It is difficult to pick up any global economic report nowadays without seeing India and China featured prominently.
While we have seen the launch of Bric funds we, perhaps surprisingly, have not seen anyone focus on the two Asian powerhouses in one fund.
Step forward Ashburton which has recently launched what it has decided to call a Chindia fund.
It is quite probable that many intermediaries will not have heard of Ashburton. It does not blazon its name over the trade or national papers. However, for many years it has been quietly managing a number of successful funds.
Jonathan Schiessl will be running this new fund. He has been at Ashburton for seven years and runs the Ashburton Asia Pacific fund (which includes Japan). Given that Ashburton are about as reclusive a fund group as you are likely to find, it is rather hard to label this as a piece of pure marketing, as some have described Bric funds.
Mr Schiessl believes that these are the two leading countries in the emerging market space, with broad economies and huge populations.
India arguably has the best demographics of any country in the world, with 50 per cent of the population under 25. Chinese demographics are not nearly so good but this provides an incentive for the government in China to bring the country’s economy fully into the 21st Century.
In one respect, the way to look at it is like the babyboomer generation in Europe, which led to a huge pick-up in GDP growth.
Chinese GDP, in particular, has been very stable and younger people have an opportunity to move out of poverty. For these reasons alone, the global economy is going to go through radical change over the next 20 years or so. It could be a new world order.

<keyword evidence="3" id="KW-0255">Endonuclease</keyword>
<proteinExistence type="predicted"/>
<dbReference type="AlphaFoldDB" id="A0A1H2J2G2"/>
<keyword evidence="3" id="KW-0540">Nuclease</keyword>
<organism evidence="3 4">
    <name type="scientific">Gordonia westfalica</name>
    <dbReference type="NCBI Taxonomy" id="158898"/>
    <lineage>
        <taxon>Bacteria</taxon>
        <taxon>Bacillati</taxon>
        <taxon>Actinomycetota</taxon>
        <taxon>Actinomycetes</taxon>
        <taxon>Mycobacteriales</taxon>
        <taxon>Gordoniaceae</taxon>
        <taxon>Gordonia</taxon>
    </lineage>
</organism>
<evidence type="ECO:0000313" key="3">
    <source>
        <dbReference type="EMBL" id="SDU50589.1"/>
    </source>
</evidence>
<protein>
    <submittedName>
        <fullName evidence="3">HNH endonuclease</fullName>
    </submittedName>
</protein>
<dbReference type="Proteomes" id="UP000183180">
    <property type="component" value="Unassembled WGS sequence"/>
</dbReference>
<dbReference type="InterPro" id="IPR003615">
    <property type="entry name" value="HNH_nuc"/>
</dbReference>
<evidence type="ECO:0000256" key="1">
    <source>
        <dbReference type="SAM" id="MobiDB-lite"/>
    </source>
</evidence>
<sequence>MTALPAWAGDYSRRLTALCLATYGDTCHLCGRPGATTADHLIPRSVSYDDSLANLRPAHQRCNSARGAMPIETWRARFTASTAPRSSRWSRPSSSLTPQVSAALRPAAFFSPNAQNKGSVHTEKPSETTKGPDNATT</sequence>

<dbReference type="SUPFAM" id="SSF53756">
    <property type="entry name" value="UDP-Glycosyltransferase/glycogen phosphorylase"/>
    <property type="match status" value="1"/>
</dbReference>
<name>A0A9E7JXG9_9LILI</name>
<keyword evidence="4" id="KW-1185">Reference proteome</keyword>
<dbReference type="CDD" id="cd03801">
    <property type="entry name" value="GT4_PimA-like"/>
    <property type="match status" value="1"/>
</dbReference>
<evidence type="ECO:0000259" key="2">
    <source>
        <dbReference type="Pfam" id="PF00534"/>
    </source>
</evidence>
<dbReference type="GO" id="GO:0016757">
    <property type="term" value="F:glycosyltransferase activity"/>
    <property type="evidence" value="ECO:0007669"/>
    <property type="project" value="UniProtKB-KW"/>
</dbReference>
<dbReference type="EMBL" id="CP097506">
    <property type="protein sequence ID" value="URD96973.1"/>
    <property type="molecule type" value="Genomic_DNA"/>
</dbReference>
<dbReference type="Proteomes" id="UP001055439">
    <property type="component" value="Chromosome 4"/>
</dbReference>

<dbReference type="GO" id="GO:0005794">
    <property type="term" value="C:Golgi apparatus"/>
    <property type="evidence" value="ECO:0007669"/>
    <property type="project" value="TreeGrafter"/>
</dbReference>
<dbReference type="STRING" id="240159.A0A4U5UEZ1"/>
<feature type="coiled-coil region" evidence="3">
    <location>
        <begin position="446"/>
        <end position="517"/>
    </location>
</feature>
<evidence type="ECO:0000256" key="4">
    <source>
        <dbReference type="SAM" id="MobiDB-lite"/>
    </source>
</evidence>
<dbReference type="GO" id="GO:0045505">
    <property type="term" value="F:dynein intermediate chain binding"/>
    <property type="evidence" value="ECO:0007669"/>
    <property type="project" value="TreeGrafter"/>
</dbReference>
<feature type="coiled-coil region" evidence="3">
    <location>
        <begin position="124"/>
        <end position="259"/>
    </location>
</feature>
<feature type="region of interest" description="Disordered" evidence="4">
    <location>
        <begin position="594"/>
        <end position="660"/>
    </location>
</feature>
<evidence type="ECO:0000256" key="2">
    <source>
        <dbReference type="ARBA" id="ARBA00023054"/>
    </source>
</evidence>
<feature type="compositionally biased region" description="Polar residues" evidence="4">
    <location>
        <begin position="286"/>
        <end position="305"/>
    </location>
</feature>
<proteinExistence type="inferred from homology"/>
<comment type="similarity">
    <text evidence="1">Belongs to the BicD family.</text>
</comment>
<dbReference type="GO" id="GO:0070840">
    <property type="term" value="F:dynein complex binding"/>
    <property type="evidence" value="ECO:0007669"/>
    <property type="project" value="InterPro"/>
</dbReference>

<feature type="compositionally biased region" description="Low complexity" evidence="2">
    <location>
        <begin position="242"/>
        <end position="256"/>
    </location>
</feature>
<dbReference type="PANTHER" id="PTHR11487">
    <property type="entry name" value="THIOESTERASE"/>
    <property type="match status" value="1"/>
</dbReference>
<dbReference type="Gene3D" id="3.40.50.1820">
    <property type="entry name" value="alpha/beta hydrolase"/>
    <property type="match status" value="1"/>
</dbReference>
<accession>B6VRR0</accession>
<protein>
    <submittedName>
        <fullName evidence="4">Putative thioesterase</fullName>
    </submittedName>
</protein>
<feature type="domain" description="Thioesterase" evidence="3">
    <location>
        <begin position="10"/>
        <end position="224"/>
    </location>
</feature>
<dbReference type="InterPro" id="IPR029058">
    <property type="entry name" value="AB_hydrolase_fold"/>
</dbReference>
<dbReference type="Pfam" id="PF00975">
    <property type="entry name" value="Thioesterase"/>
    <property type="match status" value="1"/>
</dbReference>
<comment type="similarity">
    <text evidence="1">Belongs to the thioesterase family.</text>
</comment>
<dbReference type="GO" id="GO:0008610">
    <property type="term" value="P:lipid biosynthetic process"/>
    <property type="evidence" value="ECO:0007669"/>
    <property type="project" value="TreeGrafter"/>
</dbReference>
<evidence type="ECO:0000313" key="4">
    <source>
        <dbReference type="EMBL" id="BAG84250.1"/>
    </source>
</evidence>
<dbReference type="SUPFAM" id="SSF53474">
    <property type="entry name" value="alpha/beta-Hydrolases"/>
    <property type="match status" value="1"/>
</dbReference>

As these countries become more prosperous, they become genuine consumers. Some disposable income is available but, according to Ashburton’s figures, Chinese and Indian spending on such things as skincare, shampoo and deodorant is minuscule when compared with other emerging markets.
Why put these two countries together when there is nothing stopping investors buying separate Indian and Chinese funds?
From an asset-allocation point of view, the fund has some flexibility – it is not a straight 50-50 split and will fluctuate over time.
At present, the Chinese weighting is around 63 per cent. The two countries dovetail well together, with China’s manufacturing base complementing India’s service economy.
Interestingly, this is perhaps why India’s price/earnings ratios are so much higher – the companies are more growth-orientated. In addition, Mr Schiessl believes that by far the best management in Asia can be found in India.
I am glad to see that Ashburton’s process is not benchmark-orientated. This is because the benchmarks are dominated by a few large caps such as China Mobile, which is over 16 per cent of the MSCI China benchmark.
Maximum stock weightings in the fund are likely to be 5 per cent, with a portfolio of around 50 stocks. The fund can also access Hong Kong and Taiwanese stockmarkets and may hold 10 per cent outside the region in stocks that will benefit from the Chindia effect.
Research is done both externally and internally. A quant screening process, using Ibis data, looks at screens including momentum, PEG and earnings’ upgrades. Some of the team have in excess of 30 years experience, with many having track records of 15 years, so this is a team with depth.
Undoubtedly, China and India are a long-term story and there are sure to be setbacks along the way.
I would not consider investing for less than 10 years. For many clients who do not want lots of individual-country holdings this could be an ideal investment. In addition, given that this is a long-term secular change, I cannot help feeling that a regular savings plan via an Isa or Sipp could be ideal.